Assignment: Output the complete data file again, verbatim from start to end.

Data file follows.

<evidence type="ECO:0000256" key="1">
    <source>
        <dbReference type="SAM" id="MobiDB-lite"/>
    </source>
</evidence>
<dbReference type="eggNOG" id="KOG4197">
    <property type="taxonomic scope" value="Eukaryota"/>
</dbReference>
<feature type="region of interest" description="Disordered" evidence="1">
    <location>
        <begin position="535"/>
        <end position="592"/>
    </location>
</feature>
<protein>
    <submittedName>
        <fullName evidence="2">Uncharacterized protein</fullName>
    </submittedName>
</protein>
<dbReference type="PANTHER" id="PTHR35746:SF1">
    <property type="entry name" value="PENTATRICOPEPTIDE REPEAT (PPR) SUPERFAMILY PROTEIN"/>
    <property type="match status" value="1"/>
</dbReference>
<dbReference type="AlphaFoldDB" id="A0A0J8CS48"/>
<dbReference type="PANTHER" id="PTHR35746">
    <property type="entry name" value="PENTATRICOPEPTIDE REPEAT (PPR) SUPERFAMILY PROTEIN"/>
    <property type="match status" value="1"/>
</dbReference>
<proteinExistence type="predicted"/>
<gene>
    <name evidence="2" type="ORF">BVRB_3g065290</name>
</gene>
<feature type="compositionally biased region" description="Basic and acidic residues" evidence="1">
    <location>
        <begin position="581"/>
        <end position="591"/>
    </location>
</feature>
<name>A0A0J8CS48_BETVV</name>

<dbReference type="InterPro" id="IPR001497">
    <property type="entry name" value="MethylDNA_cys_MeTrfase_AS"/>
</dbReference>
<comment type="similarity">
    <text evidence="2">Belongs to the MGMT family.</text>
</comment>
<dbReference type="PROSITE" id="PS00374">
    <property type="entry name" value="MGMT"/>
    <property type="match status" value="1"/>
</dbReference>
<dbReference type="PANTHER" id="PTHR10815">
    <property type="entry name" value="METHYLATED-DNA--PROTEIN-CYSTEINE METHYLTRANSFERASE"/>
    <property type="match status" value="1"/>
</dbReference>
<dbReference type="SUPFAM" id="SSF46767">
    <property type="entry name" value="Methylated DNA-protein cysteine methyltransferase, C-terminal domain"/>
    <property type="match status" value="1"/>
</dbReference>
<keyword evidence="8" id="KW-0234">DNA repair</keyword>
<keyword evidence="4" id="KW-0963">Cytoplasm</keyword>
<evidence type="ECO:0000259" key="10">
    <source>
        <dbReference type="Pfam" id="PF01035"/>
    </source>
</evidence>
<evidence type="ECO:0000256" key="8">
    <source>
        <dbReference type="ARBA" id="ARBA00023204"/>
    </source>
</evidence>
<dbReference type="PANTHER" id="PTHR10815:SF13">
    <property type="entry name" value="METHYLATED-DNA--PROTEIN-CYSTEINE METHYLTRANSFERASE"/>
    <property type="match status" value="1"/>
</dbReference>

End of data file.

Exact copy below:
<evidence type="ECO:0000256" key="1">
    <source>
        <dbReference type="SAM" id="MobiDB-lite"/>
    </source>
</evidence>
<dbReference type="eggNOG" id="KOG4197">
    <property type="taxonomic scope" value="Eukaryota"/>
</dbReference>
<feature type="region of interest" description="Disordered" evidence="1">
    <location>
        <begin position="535"/>
        <end position="592"/>
    </location>
</feature>
<protein>
    <submittedName>
        <fullName evidence="2">Uncharacterized protein</fullName>
    </submittedName>
</protein>
<dbReference type="PANTHER" id="PTHR35746:SF1">
    <property type="entry name" value="PENTATRICOPEPTIDE REPEAT (PPR) SUPERFAMILY PROTEIN"/>
    <property type="match status" value="1"/>
</dbReference>
<dbReference type="AlphaFoldDB" id="A0A0J8CS48"/>
<dbReference type="PANTHER" id="PTHR35746">
    <property type="entry name" value="PENTATRICOPEPTIDE REPEAT (PPR) SUPERFAMILY PROTEIN"/>
    <property type="match status" value="1"/>
</dbReference>
<proteinExistence type="predicted"/>
<gene>
    <name evidence="2" type="ORF">BVRB_3g065290</name>
</gene>
<feature type="compositionally biased region" description="Basic and acidic residues" evidence="1">
    <location>
        <begin position="581"/>
        <end position="591"/>
    </location>
</feature>
<name>A0A0J8CS48_BETVV</name>

<dbReference type="InterPro" id="IPR001497">
    <property type="entry name" value="MethylDNA_cys_MeTrfase_AS"/>
</dbReference>
<comment type="similarity">
    <text evidence="2">Belongs to the MGMT family.</text>
</comment>
<dbReference type="PROSITE" id="PS00374">
    <property type="entry name" value="MGMT"/>
    <property type="match status" value="1"/>
</dbReference>
<dbReference type="PANTHER" id="PTHR10815">
    <property type="entry name" value="METHYLATED-DNA--PROTEIN-CYSTEINE METHYLTRANSFERASE"/>
    <property type="match status" value="1"/>
</dbReference>
<dbReference type="SUPFAM" id="SSF46767">
    <property type="entry name" value="Methylated DNA-protein cysteine methyltransferase, C-terminal domain"/>
    <property type="match status" value="1"/>
</dbReference>
<keyword evidence="8" id="KW-0234">DNA repair</keyword>
<keyword evidence="4" id="KW-0963">Cytoplasm</keyword>
<evidence type="ECO:0000259" key="10">
    <source>
        <dbReference type="Pfam" id="PF01035"/>
    </source>
</evidence>
<evidence type="ECO:0000256" key="8">
    <source>
        <dbReference type="ARBA" id="ARBA00023204"/>
    </source>
</evidence>
<dbReference type="PANTHER" id="PTHR10815:SF13">
    <property type="entry name" value="METHYLATED-DNA--PROTEIN-CYSTEINE METHYLTRANSFERASE"/>
    <property type="match status" value="1"/>
</dbReference>